LG has, for a long time, been my go-to brand whenever I’m pinged for smartphone recommendations for power users. With a good track record of quality smartphone designs and software performance, LG’s G-and V-series phones have been serious contenders against top competitors like Apple’s iPhone, Google’s Pixel and Samsung’s Galaxy S phones.
The last amongst the top smartphone manufacturers to launch their flagship device, the LG G7+ ThinQ, however, was launched to an overwhelming note of apathy on my part. Although I have been a long-standing believer in LG’s mobile line-up, the feature set of the latest G7+ ThinQ was uninspiring at best. Virtually everything on board the G7+ ThinQ could be found on board other phones, it seemed.
In addition, LG had brought BTS, a Korean pop music group, on board for the campaign, which to me was an indication of how few real features there were to advertise.
Worst was the notch: the ticket that let it join the swathes of ‘copycat’ android phones that had a notch to replicate the success of the iPhone X.
With all my deep, deep reservations, I placidly agreed when LG Singapore offered a review unit of the LG G7+ ThinQ.
And I was surprised. It wasn’t just any decent performer as any of its predecessors have been. The LG G7+ ThinQ is a completely new experience, with well-implemented software and hardware features.
Unboxing and First Impressions
The LG G7+ ThinQ comes in three colours: Platinum Grey, Aurora Black and Moroccan Blue. I received the unit in blue and was astounded by its beauty. A dark aquamarine, its reflective surface and glass surface combined to give a scintillating effect on the back of the phone when light of different intensities reflect at different angles.
On this phone, LG has opted to provide a side-mounted wake button on its right edge, which meant the phone was easily be operated without lifting the body to press a rear-mounted button which was the case on previous models.
This is rather useful for a desk-bound office rat like myself, but still required users to undergo the troublesome process of entering pawing at the screen to complete the screen lock. LG’s knock code feature had been a good workaround anyway and had already been implemented on the previous LG devices I owned.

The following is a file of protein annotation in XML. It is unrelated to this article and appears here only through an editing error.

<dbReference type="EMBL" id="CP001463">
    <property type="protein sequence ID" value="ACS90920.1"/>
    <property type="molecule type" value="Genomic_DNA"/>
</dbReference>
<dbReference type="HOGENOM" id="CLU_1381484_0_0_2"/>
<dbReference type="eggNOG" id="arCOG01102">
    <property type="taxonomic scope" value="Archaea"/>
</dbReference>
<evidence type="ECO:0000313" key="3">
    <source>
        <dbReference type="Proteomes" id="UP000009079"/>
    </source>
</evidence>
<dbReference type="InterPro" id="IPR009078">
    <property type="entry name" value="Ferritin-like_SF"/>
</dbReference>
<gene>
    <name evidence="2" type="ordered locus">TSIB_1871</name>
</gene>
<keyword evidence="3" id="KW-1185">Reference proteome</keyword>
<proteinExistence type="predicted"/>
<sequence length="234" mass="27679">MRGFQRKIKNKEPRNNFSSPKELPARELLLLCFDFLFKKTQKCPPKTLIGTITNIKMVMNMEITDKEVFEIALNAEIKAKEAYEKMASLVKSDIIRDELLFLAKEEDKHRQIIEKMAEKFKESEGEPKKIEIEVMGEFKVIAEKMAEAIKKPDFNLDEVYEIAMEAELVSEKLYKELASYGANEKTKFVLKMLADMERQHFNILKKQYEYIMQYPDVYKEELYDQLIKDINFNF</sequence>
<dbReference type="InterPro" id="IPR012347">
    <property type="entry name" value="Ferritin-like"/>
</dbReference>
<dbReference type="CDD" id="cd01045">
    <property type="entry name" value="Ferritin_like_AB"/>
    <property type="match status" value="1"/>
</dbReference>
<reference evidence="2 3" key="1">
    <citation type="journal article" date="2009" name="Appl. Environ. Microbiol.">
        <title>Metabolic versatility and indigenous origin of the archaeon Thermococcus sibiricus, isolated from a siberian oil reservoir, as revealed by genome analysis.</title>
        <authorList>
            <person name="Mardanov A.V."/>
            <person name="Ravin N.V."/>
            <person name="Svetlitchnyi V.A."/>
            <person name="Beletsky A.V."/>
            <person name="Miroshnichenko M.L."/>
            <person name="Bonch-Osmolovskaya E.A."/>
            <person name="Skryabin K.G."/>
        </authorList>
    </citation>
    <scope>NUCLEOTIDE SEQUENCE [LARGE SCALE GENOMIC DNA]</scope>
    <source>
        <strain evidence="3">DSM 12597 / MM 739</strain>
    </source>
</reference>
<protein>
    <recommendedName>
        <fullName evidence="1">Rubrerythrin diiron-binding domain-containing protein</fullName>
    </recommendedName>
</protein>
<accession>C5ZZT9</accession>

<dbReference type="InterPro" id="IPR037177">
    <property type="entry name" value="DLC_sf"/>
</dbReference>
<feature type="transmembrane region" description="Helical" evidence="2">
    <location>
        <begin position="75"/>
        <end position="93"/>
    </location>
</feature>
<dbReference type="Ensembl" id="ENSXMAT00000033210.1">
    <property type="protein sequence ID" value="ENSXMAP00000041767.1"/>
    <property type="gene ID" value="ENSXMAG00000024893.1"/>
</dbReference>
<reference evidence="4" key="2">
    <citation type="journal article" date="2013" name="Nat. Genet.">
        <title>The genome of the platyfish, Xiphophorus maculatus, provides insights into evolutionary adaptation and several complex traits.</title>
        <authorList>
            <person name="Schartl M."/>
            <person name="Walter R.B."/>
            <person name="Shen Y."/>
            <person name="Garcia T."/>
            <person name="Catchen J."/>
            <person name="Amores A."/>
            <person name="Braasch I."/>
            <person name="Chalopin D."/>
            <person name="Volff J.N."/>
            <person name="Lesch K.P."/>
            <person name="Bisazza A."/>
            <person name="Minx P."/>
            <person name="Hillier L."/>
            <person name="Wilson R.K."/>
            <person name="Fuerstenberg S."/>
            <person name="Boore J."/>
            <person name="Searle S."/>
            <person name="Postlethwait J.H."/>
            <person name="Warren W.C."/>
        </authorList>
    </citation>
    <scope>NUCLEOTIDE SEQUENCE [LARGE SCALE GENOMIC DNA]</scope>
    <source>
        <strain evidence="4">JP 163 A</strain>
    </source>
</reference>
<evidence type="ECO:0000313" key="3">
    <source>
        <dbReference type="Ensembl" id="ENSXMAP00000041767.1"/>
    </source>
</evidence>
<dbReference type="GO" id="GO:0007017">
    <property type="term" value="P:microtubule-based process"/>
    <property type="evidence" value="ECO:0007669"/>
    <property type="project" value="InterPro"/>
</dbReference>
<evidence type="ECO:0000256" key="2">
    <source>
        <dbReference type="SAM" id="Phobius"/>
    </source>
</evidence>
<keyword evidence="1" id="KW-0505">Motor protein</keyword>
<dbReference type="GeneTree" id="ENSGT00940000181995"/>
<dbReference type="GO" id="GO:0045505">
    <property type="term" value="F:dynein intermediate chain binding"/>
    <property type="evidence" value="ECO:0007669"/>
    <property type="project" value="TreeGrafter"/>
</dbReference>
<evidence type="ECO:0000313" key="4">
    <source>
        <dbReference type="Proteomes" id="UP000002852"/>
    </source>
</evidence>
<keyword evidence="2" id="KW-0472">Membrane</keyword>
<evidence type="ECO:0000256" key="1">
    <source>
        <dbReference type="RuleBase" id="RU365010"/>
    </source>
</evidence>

There are two separate volume buttons (in the place of a rocker) on the left edge, with one more button below used to launch the Google Assistant. On the bottom edge, we find the 3.5mm port, USB-C charging port and the speaker grilles for a single channel.
Smartphone design in recent years has been pretty standard, and the LG G7+ ThinQ was well-built in almost every way.
However, I had a major quibble with the Google Assistant hardware button that was located below the volume buttons about halfway along the left edge of the device. I found myself accidentally launching the Assistant while trying to get sufficient purchase on the power button on the opposing side.
At times, it seemed to launch from simply picking the device up. This was rather annoying since it meant that the phone displayed the assistant upon unlocking, instead of my last used application or home screen.
I don’t get it at all: pressing the Assistant button with the phone locked will prompt you to unlock the device. Sure, all in the name of security. But if the phone is unlocked, wouldn’t you be able to long-press the home navigation button to launch the Google Assistant anyway?
Yes, you’re able to turn off the button completely (you can remap it), but then it seems even more silly to carry around a phone with a dedicated button… that does nothing.
I also had a slight niggle with how the dual camera array was placed right above the fingerprint sensor, which – regular readers might know – causes smudgy pictures when you carelessly smear greasy fingers over the front element of the assembly.
The notch, an eyesore to some, could be easily mitigated by blacking out the pixels on either side of it within the phone’s settings.
I’m not sure if anyone has said it, but the LG G7+ ThinQ has the best haptic experience on any smartphone, period. Yes, that includes Apple’s iPhone in all its Taptic glory.
Tapping away at the keyboard gave unobtrusive, responsive pops of sensation, and swiping away notifications in the notifications shade gave a slight but affirmative nudge. Even the feedback from using the sliders in the camera Cine Video app was a polished experience, feeling like an analogue jog wheel on an actual camera.
It’s hard to convey it in words, but the experience is something else – it was so unobtrusive to the point that I only noticed how natural it was when a friend pointed it out to me.
Functions that actually function
Once captivated by LG’s top-notch camera performance, unique Hi-Fi DAC, robust MIL-STD build, and one-of-a-kind second screen, it is easy to see why I was initially taken aback by the feature set on the LG G7+ ThinQ (or lack thereof).
Rather unimpressed by LG’s demonstration of the Boombox speaker during their product demonstration at the launch event, I had completely forgotten about it. Well, that was until I played a song on the phone’s speaker and set it down on the kitchen counter before I started preparing a meal.
I spun around, thinking I had accidentally connected to a rogue Bluetooth speaker, but there it was, innocuously sitting between my sandwich and mug.
With a resonance chamber within, the entire back of the phone functions as a huge speaker driver that produces a larger, full-bodied sound. Despite this, there’s only a single mono speaker on the phone that muffles easily especially when playing games in landscape orientation.
I’d say that this is one of the more innovative ways I’ve seen brands tackle the seemingly insurmountable issue of delivering quality speaker performance with the tiny proportions on a smartphone.